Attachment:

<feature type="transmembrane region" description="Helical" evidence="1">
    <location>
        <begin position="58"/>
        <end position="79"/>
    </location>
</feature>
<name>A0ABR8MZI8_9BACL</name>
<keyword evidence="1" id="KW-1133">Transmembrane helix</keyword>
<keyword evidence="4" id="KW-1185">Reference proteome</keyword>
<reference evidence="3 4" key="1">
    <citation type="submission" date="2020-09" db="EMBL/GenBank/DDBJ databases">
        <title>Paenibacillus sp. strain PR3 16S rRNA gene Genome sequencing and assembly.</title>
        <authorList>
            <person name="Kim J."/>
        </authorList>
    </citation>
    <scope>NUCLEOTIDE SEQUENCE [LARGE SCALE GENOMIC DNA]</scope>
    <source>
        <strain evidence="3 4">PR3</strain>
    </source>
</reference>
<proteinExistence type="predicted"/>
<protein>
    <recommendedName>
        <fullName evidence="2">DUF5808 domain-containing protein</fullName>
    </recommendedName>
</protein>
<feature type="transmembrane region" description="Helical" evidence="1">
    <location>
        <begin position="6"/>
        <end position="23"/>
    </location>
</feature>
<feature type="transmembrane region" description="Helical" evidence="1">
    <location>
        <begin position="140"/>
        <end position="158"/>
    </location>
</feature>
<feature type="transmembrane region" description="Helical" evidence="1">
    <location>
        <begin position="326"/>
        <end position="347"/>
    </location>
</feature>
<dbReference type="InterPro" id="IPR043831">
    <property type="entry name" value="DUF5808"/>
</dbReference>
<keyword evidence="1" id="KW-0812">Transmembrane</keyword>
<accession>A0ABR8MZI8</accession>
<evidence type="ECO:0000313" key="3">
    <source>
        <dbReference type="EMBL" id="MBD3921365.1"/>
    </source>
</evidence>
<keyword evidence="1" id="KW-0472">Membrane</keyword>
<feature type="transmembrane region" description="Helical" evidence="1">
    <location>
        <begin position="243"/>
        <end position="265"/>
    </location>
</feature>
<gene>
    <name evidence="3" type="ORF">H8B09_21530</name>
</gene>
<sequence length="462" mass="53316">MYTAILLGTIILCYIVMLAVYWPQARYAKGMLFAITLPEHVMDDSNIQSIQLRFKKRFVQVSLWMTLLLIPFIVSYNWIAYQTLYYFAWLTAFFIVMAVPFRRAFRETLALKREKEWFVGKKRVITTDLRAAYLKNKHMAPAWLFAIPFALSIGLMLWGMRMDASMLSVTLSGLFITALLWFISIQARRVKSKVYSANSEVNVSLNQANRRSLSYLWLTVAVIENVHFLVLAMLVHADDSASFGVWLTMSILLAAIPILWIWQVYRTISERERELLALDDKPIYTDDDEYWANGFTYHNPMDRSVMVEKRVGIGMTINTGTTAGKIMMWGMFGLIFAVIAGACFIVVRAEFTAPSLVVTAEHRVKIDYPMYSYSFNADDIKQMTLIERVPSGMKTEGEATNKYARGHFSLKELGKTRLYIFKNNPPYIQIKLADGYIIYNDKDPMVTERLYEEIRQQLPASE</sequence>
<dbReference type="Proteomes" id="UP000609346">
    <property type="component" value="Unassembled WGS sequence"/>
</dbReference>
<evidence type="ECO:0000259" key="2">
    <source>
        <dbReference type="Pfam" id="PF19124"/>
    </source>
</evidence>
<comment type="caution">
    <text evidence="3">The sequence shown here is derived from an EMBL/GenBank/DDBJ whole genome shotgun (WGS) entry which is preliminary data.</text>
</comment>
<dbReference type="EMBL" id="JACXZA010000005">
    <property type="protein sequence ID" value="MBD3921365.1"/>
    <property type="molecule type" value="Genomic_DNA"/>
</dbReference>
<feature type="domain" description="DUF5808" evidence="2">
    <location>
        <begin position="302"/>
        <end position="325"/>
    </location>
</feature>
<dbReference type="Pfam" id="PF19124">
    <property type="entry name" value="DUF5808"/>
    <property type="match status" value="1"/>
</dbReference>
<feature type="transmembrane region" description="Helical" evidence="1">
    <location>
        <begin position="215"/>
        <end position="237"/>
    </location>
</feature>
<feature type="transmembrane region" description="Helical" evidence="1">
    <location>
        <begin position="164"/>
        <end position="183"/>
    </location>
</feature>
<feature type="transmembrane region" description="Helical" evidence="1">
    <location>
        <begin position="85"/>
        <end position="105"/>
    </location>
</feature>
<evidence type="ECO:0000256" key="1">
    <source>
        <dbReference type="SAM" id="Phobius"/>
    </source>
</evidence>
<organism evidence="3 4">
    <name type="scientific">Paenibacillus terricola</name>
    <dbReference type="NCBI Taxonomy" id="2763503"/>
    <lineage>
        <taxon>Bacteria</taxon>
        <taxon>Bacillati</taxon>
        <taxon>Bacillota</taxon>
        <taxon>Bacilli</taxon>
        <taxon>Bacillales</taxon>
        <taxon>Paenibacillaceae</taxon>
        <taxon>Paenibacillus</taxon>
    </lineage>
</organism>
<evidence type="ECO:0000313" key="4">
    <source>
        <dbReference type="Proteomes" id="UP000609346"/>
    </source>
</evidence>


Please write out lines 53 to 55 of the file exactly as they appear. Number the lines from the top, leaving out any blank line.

        <dbReference type="EMBL" id="MBD3921365.1"/>
    </source>
</evidence>